As a music minister at a First Communion Mass, I have a front row seat for some real beauty and also some outright hilarity. I watch the facial expressions of the second-grade children as they receive the Eucharist for the first time, and it can be hard to keep my place in the music; they are so filled with wonder, and worry, and excitement. They want to do everything ‘right’. They are the very definition of precious.
The number of them who make the sign of the cross backwards or in other ways wrong is relatively high, but their hearts are in the right place. They know this is a big deal. This weekend, I saw a girl in an off-white dress who read a prayer of the faithful, and exuded such maturity and grace that you could almost see her adult self in her teeny countenance. I saw white-suited boys who could not stop smiling. I saw a boy who wiggled his fingers like an evil genius as he waited to receive Jesus; he was so excited that it looked like he was getting away with something. And he was right, of course. That we can become one with God in this way…that He would become small enough to fit inside a piece of bread just to get closer to us…well, it is scandalous to be sure, but in the very best sense of the word.
Later when the congregation rose and processed to receive the Eucharist, I saw a tiny girl who extended her hand for a high five, and I happily watched the priest oblige her with a huge smile on his face. (Note to curmudgeonly Catholics: this is certainly WJWD.) I saw adults approaching in tears. Perhaps it had been a really long time and maybe they saw, just for a moment, that God had been waiting for them all along. I saw teachers and coordinators who were completely invested in this moment for their students and I thought of the crowd that will await them in Heaven one day…all of the lives they touch without even being aware of it. I saw a boy receive the Eucharist and then somehow end up in the wrong line; his mother patiently waiting and then swimming upstream through the crowd to retrieve him, painting the picture of Jesus when he was twelve. I saw a woman who has no children who always mothers me and I saw Mary and my mother in her as she told me over and over that I am special and loved. For that moment, I believed her.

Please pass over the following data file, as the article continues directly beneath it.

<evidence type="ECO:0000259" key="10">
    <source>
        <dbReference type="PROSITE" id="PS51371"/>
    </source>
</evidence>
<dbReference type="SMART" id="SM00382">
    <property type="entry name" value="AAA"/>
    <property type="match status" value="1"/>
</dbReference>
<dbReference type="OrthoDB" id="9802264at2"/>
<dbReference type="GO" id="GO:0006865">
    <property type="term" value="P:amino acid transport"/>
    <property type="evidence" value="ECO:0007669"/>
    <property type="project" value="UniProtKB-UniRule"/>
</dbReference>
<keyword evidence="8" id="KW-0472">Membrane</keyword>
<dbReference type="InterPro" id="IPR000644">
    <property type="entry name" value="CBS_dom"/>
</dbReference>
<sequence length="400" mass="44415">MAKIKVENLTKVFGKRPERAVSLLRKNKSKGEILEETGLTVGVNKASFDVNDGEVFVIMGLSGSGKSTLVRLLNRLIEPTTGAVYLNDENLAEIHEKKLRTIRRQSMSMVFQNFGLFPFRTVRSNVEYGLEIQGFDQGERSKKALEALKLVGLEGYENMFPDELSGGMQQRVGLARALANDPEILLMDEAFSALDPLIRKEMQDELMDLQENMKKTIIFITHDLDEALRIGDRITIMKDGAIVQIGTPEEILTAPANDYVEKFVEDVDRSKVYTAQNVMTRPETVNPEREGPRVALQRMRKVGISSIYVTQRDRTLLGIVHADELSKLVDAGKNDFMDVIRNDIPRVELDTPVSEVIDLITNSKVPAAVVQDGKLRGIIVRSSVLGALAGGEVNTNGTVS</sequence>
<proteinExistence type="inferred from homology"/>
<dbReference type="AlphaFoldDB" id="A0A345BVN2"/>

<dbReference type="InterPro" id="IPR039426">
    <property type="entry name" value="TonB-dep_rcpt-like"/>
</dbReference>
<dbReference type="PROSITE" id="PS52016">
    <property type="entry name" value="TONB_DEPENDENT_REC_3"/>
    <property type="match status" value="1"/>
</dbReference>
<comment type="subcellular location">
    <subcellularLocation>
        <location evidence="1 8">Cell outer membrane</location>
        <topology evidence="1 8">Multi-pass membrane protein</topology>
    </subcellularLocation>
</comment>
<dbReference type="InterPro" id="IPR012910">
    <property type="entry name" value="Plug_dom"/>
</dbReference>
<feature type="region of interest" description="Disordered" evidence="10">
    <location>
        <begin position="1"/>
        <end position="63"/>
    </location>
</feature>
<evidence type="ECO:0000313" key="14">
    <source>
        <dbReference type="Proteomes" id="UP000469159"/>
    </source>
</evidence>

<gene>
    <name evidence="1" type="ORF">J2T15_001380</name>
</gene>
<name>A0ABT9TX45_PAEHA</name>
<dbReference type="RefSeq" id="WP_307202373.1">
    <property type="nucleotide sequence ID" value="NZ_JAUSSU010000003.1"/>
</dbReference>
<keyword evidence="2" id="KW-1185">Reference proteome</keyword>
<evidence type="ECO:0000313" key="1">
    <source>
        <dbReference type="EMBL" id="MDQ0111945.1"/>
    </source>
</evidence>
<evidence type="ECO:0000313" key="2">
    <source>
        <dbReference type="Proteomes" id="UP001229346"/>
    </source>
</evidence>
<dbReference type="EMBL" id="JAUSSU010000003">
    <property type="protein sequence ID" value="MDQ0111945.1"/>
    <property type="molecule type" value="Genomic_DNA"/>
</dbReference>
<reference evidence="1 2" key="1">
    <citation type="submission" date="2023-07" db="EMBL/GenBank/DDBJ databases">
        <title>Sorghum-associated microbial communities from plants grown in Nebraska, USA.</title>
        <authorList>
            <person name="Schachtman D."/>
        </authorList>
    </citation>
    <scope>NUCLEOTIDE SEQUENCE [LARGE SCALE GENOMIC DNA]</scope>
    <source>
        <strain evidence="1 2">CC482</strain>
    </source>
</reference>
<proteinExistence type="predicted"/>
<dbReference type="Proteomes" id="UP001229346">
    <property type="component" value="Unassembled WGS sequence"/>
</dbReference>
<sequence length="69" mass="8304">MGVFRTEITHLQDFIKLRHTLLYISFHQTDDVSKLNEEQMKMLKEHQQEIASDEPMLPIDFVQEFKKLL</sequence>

There is a lot that happens in a First Communion Mass, and some of it feels crazy but that’s what happens when big families gather for an important meal, isn’t it? We dress up and there are pictures and speeches and love and it’s crowded and everyone needs a nap afterwards, but for that time, everyone is together and everyone is fed. And that’s what’s it’s all about, I think, thanks be to God.
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